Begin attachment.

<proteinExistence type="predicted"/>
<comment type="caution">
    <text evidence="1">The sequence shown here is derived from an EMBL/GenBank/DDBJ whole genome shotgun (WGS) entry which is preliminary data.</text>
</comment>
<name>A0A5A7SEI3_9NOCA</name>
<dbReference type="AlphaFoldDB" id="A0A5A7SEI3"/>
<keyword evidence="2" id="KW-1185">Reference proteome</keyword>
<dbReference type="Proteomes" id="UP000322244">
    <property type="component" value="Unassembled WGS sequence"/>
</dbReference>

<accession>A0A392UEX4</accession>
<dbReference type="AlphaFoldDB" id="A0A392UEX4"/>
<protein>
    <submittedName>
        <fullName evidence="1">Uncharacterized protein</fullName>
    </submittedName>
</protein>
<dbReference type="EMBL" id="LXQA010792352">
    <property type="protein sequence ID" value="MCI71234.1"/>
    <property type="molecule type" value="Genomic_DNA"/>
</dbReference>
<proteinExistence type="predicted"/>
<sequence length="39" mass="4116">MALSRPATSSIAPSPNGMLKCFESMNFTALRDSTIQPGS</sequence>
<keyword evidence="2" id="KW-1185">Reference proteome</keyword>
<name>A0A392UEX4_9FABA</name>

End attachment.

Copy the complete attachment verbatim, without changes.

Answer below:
<proteinExistence type="predicted"/>
<comment type="caution">
    <text evidence="1">The sequence shown here is derived from an EMBL/GenBank/DDBJ whole genome shotgun (WGS) entry which is preliminary data.</text>
</comment>
<name>A0A5A7SEI3_9NOCA</name>
<dbReference type="AlphaFoldDB" id="A0A5A7SEI3"/>
<keyword evidence="2" id="KW-1185">Reference proteome</keyword>
<dbReference type="Proteomes" id="UP000322244">
    <property type="component" value="Unassembled WGS sequence"/>
</dbReference>

<accession>A0A392UEX4</accession>
<dbReference type="AlphaFoldDB" id="A0A392UEX4"/>
<protein>
    <submittedName>
        <fullName evidence="1">Uncharacterized protein</fullName>
    </submittedName>
</protein>
<dbReference type="EMBL" id="LXQA010792352">
    <property type="protein sequence ID" value="MCI71234.1"/>
    <property type="molecule type" value="Genomic_DNA"/>
</dbReference>
<proteinExistence type="predicted"/>
<sequence length="39" mass="4116">MALSRPATSSIAPSPNGMLKCFESMNFTALRDSTIQPGS</sequence>
<keyword evidence="2" id="KW-1185">Reference proteome</keyword>
<name>A0A392UEX4_9FABA</name>